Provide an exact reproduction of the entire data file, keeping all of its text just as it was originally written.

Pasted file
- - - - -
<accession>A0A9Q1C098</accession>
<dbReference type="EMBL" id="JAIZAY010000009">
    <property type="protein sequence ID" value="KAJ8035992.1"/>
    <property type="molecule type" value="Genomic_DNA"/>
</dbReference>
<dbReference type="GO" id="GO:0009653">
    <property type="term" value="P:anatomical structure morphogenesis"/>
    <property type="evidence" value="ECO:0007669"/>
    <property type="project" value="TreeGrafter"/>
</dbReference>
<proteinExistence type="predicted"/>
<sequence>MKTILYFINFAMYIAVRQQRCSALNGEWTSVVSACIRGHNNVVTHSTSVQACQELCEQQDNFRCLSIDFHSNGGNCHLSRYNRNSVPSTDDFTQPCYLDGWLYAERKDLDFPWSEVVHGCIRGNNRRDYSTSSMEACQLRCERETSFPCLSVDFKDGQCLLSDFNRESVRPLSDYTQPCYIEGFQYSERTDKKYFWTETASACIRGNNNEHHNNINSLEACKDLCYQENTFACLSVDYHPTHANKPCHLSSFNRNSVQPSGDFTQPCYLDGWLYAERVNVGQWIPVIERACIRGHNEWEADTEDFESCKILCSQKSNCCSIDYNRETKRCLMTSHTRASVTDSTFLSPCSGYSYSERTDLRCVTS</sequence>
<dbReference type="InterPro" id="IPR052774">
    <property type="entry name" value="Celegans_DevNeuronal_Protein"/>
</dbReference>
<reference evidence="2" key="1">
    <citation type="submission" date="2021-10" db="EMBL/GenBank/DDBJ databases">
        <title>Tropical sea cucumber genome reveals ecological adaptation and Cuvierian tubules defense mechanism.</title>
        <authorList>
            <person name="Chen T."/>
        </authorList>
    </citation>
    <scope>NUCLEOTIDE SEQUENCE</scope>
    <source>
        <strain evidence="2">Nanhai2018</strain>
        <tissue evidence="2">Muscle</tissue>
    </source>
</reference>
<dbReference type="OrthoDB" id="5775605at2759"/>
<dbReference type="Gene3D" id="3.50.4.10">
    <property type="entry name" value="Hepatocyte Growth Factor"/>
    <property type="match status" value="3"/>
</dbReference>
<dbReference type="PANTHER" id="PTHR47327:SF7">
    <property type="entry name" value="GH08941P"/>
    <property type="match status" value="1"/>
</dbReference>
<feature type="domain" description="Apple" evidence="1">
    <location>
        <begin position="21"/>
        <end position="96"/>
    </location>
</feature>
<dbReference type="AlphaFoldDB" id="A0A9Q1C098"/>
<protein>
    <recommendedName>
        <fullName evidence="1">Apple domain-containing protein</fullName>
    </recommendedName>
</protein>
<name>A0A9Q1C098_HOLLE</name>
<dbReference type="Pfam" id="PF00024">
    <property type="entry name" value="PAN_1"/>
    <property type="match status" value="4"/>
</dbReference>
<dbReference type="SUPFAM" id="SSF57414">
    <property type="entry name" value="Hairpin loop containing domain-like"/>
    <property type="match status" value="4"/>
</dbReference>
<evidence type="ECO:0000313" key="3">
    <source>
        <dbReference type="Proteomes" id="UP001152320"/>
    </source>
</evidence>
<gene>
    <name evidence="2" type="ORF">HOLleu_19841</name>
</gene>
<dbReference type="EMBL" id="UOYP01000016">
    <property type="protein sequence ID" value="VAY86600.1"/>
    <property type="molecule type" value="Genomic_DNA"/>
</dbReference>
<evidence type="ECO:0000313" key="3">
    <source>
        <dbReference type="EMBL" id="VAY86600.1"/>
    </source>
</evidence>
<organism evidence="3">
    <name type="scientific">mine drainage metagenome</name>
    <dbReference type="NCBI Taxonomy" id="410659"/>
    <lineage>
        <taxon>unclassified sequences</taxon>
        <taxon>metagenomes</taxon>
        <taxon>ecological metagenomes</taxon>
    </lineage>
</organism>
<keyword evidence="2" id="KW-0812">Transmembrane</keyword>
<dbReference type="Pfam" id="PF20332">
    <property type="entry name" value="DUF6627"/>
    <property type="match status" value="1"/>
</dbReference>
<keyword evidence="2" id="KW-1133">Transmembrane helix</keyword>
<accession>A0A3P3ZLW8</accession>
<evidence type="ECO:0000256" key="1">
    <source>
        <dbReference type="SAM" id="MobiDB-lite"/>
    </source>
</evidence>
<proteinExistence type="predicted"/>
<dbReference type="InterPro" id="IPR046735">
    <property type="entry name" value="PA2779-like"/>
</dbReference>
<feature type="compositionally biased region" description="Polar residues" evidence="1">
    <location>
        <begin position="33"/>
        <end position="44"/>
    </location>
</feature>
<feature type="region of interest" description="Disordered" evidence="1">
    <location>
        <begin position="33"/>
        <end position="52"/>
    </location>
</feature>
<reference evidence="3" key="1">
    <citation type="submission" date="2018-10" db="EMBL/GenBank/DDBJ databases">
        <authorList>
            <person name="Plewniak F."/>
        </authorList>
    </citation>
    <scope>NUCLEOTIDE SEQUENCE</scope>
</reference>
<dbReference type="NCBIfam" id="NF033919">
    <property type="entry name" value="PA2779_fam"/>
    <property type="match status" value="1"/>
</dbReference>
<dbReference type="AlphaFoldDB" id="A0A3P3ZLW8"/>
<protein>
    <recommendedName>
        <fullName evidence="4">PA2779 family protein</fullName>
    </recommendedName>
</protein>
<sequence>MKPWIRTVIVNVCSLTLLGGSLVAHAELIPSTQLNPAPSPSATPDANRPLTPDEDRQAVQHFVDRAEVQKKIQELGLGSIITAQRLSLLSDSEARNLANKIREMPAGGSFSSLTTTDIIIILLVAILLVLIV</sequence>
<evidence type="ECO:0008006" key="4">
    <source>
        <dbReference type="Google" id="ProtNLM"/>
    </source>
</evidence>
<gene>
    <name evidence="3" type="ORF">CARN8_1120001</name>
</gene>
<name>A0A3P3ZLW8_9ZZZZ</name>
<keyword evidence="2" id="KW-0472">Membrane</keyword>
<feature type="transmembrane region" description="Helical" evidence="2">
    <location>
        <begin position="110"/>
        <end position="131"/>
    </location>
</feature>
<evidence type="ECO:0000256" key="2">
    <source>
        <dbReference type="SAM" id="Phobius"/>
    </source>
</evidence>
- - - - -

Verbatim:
<accession>A0A9Q1C098</accession>
<dbReference type="EMBL" id="JAIZAY010000009">
    <property type="protein sequence ID" value="KAJ8035992.1"/>
    <property type="molecule type" value="Genomic_DNA"/>
</dbReference>
<dbReference type="GO" id="GO:0009653">
    <property type="term" value="P:anatomical structure morphogenesis"/>
    <property type="evidence" value="ECO:0007669"/>
    <property type="project" value="TreeGrafter"/>
</dbReference>
<proteinExistence type="predicted"/>
<sequence>MKTILYFINFAMYIAVRQQRCSALNGEWTSVVSACIRGHNNVVTHSTSVQACQELCEQQDNFRCLSIDFHSNGGNCHLSRYNRNSVPSTDDFTQPCYLDGWLYAERKDLDFPWSEVVHGCIRGNNRRDYSTSSMEACQLRCERETSFPCLSVDFKDGQCLLSDFNRESVRPLSDYTQPCYIEGFQYSERTDKKYFWTETASACIRGNNNEHHNNINSLEACKDLCYQENTFACLSVDYHPTHANKPCHLSSFNRNSVQPSGDFTQPCYLDGWLYAERVNVGQWIPVIERACIRGHNEWEADTEDFESCKILCSQKSNCCSIDYNRETKRCLMTSHTRASVTDSTFLSPCSGYSYSERTDLRCVTS</sequence>
<dbReference type="InterPro" id="IPR052774">
    <property type="entry name" value="Celegans_DevNeuronal_Protein"/>
</dbReference>
<reference evidence="2" key="1">
    <citation type="submission" date="2021-10" db="EMBL/GenBank/DDBJ databases">
        <title>Tropical sea cucumber genome reveals ecological adaptation and Cuvierian tubules defense mechanism.</title>
        <authorList>
            <person name="Chen T."/>
        </authorList>
    </citation>
    <scope>NUCLEOTIDE SEQUENCE</scope>
    <source>
        <strain evidence="2">Nanhai2018</strain>
        <tissue evidence="2">Muscle</tissue>
    </source>
</reference>
<dbReference type="OrthoDB" id="5775605at2759"/>
<dbReference type="Gene3D" id="3.50.4.10">
    <property type="entry name" value="Hepatocyte Growth Factor"/>
    <property type="match status" value="3"/>
</dbReference>
<dbReference type="PANTHER" id="PTHR47327:SF7">
    <property type="entry name" value="GH08941P"/>
    <property type="match status" value="1"/>
</dbReference>
<feature type="domain" description="Apple" evidence="1">
    <location>
        <begin position="21"/>
        <end position="96"/>
    </location>
</feature>
<dbReference type="AlphaFoldDB" id="A0A9Q1C098"/>
<protein>
    <recommendedName>
        <fullName evidence="1">Apple domain-containing protein</fullName>
    </recommendedName>
</protein>
<name>A0A9Q1C098_HOLLE</name>
<dbReference type="Pfam" id="PF00024">
    <property type="entry name" value="PAN_1"/>
    <property type="match status" value="4"/>
</dbReference>
<dbReference type="SUPFAM" id="SSF57414">
    <property type="entry name" value="Hairpin loop containing domain-like"/>
    <property type="match status" value="4"/>
</dbReference>
<evidence type="ECO:0000313" key="3">
    <source>
        <dbReference type="Proteomes" id="UP001152320"/>
    </source>
</evidence>
<gene>
    <name evidence="2" type="ORF">HOLleu_19841</name>
</gene>
<dbReference type="EMBL" id="UOYP01000016">
    <property type="protein sequence ID" value="VAY86600.1"/>
    <property type="molecule type" value="Genomic_DNA"/>
</dbReference>
<evidence type="ECO:0000313" key="3">
    <source>
        <dbReference type="EMBL" id="VAY86600.1"/>
    </source>
</evidence>
<organism evidence="3">
    <name type="scientific">mine drainage metagenome</name>
    <dbReference type="NCBI Taxonomy" id="410659"/>
    <lineage>
        <taxon>unclassified sequences</taxon>
        <taxon>metagenomes</taxon>
        <taxon>ecological metagenomes</taxon>
    </lineage>
</organism>
<keyword evidence="2" id="KW-0812">Transmembrane</keyword>
<dbReference type="Pfam" id="PF20332">
    <property type="entry name" value="DUF6627"/>
    <property type="match status" value="1"/>
</dbReference>
<keyword evidence="2" id="KW-1133">Transmembrane helix</keyword>
<accession>A0A3P3ZLW8</accession>
<evidence type="ECO:0000256" key="1">
    <source>
        <dbReference type="SAM" id="MobiDB-lite"/>
    </source>
</evidence>
<proteinExistence type="predicted"/>
<dbReference type="InterPro" id="IPR046735">
    <property type="entry name" value="PA2779-like"/>
</dbReference>
<feature type="compositionally biased region" description="Polar residues" evidence="1">
    <location>
        <begin position="33"/>
        <end position="44"/>
    </location>
</feature>
<feature type="region of interest" description="Disordered" evidence="1">
    <location>
        <begin position="33"/>
        <end position="52"/>
    </location>
</feature>
<reference evidence="3" key="1">
    <citation type="submission" date="2018-10" db="EMBL/GenBank/DDBJ databases">
        <authorList>
            <person name="Plewniak F."/>
        </authorList>
    </citation>
    <scope>NUCLEOTIDE SEQUENCE</scope>
</reference>
<dbReference type="NCBIfam" id="NF033919">
    <property type="entry name" value="PA2779_fam"/>
    <property type="match status" value="1"/>
</dbReference>
<dbReference type="AlphaFoldDB" id="A0A3P3ZLW8"/>
<protein>
    <recommendedName>
        <fullName evidence="4">PA2779 family protein</fullName>
    </recommendedName>
</protein>
<sequence>MKPWIRTVIVNVCSLTLLGGSLVAHAELIPSTQLNPAPSPSATPDANRPLTPDEDRQAVQHFVDRAEVQKKIQELGLGSIITAQRLSLLSDSEARNLANKIREMPAGGSFSSLTTTDIIIILLVAILLVLIV</sequence>
<evidence type="ECO:0008006" key="4">
    <source>
        <dbReference type="Google" id="ProtNLM"/>
    </source>
</evidence>
<gene>
    <name evidence="3" type="ORF">CARN8_1120001</name>
</gene>
<name>A0A3P3ZLW8_9ZZZZ</name>
<keyword evidence="2" id="KW-0472">Membrane</keyword>
<feature type="transmembrane region" description="Helical" evidence="2">
    <location>
        <begin position="110"/>
        <end position="131"/>
    </location>
</feature>
<evidence type="ECO:0000256" key="2">
    <source>
        <dbReference type="SAM" id="Phobius"/>
    </source>
</evidence>